At some point over the last 48-72 hours, reporters covering the cataclysm in New Orleans realized that they were being buried in bullshit. They decided to dig their way out.
After hearing federal officials claim that things were "getting better," the reporters -- most notably, Shep Smith and Geraldo Rivera of Fox and Anderson Cooper of CNN -- decided to let their viewers know the truth.
So when Michael Chertoff, the head of homeland security, insisted on Saturday that "no one" knew Katrina was going to be such a huge storm until "a day, maybe a day-and-a-half" before it made landfall, the mainstream media was able to say, with confidence:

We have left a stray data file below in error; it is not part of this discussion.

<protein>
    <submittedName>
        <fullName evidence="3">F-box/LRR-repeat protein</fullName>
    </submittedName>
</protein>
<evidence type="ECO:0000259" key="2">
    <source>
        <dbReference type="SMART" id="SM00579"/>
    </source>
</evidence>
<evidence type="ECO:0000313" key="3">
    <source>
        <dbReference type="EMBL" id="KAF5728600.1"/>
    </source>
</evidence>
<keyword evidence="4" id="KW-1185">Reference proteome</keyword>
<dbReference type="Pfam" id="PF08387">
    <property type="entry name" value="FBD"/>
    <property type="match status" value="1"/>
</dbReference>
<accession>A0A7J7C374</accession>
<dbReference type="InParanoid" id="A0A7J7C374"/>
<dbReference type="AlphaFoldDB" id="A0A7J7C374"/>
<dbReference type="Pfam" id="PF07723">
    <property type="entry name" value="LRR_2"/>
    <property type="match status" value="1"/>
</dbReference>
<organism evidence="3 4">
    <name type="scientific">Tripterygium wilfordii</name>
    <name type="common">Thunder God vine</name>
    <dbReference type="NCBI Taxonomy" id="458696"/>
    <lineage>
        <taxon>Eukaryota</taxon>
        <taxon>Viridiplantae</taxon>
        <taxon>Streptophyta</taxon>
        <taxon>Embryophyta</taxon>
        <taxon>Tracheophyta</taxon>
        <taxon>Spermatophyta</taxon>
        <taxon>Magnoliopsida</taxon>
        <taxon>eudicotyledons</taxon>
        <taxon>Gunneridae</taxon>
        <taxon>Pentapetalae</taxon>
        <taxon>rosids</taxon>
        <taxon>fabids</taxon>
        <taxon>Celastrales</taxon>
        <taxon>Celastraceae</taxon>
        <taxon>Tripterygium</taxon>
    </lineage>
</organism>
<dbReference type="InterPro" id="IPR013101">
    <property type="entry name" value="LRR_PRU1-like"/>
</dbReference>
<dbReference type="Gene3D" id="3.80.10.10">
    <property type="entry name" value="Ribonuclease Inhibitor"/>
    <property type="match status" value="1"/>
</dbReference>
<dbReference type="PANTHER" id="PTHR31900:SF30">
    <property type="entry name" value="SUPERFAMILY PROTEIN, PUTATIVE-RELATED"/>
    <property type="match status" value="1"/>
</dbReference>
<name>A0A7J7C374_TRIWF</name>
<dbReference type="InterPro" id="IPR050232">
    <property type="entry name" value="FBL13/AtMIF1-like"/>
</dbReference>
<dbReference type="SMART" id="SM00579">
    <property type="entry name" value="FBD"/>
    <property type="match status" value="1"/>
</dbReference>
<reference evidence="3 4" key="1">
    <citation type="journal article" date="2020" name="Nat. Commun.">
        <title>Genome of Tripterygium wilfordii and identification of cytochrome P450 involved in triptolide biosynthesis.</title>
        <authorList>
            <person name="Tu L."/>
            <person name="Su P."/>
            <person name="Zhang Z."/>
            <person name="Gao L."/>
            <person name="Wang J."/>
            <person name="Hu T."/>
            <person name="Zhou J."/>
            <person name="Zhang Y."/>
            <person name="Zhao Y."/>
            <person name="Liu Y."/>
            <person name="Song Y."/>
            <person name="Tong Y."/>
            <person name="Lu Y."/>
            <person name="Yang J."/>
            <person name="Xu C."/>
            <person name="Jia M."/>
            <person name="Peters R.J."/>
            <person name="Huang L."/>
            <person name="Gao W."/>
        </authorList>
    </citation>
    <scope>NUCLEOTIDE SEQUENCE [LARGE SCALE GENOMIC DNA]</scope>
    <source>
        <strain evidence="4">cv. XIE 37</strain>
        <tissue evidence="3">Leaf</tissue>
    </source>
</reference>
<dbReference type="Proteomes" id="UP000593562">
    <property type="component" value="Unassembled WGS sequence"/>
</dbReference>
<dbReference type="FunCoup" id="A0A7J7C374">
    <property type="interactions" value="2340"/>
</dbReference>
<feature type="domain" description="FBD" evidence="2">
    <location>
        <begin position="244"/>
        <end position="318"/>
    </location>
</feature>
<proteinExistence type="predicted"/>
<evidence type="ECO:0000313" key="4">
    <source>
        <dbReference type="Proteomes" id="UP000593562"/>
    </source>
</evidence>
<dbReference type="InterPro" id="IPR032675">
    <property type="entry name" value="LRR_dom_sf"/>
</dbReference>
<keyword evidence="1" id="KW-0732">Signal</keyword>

When Chertoff claimed Katrina "exceeded the foresight of the planners, and maybe anybody's foresight," the media made note of several past warnings about hurricanes and New Orleans, and said:
When Mike Brown, the head of FEMA, said that reports of lawlessness in New Orleans were "a little bit exaggerated," reporters picked their jaws up off the floor and called:
And it's not just the media. Over the past several days we've talked to several Republican friends. Not one has defended the Bush Administration's response to Hurricane Katrina. Several have said they won't vote Republican in the next election.
The Bush Administration can peddle its "no one could possibly know" line from now until the rebuilding of New Orleans. For them the trouble is that no one can possibly believe their words. Not anymore. Not after all the bullshit they've spread.